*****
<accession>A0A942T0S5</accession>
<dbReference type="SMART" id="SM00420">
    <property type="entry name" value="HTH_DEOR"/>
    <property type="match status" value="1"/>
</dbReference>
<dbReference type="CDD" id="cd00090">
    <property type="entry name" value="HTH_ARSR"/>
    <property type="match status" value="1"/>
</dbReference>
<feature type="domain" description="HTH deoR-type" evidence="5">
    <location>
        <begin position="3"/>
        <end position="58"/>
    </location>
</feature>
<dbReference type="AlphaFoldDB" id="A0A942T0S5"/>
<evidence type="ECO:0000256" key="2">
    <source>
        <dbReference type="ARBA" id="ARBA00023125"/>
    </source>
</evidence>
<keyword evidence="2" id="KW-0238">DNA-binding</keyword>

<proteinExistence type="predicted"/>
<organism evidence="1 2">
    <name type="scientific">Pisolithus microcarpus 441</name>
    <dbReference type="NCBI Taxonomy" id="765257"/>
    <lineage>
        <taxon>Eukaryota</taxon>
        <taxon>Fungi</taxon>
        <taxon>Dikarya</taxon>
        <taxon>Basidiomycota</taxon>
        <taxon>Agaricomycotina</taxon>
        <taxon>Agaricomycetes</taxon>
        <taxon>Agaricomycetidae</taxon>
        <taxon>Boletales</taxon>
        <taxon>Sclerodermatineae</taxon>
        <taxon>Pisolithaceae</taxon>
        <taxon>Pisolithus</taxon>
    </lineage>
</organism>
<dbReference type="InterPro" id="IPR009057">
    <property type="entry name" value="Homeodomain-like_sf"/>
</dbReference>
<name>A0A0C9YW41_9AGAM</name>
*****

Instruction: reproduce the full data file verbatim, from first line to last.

<accession>A0A942T0S5</accession>
<dbReference type="SMART" id="SM00420">
    <property type="entry name" value="HTH_DEOR"/>
    <property type="match status" value="1"/>
</dbReference>
<dbReference type="CDD" id="cd00090">
    <property type="entry name" value="HTH_ARSR"/>
    <property type="match status" value="1"/>
</dbReference>
<feature type="domain" description="HTH deoR-type" evidence="5">
    <location>
        <begin position="3"/>
        <end position="58"/>
    </location>
</feature>
<dbReference type="AlphaFoldDB" id="A0A942T0S5"/>
<evidence type="ECO:0000256" key="2">
    <source>
        <dbReference type="ARBA" id="ARBA00023125"/>
    </source>
</evidence>
<keyword evidence="2" id="KW-0238">DNA-binding</keyword>

<proteinExistence type="predicted"/>
<organism evidence="1 2">
    <name type="scientific">Pisolithus microcarpus 441</name>
    <dbReference type="NCBI Taxonomy" id="765257"/>
    <lineage>
        <taxon>Eukaryota</taxon>
        <taxon>Fungi</taxon>
        <taxon>Dikarya</taxon>
        <taxon>Basidiomycota</taxon>
        <taxon>Agaricomycotina</taxon>
        <taxon>Agaricomycetes</taxon>
        <taxon>Agaricomycetidae</taxon>
        <taxon>Boletales</taxon>
        <taxon>Sclerodermatineae</taxon>
        <taxon>Pisolithaceae</taxon>
        <taxon>Pisolithus</taxon>
    </lineage>
</organism>
<dbReference type="InterPro" id="IPR009057">
    <property type="entry name" value="Homeodomain-like_sf"/>
</dbReference>
<name>A0A0C9YW41_9AGAM</name>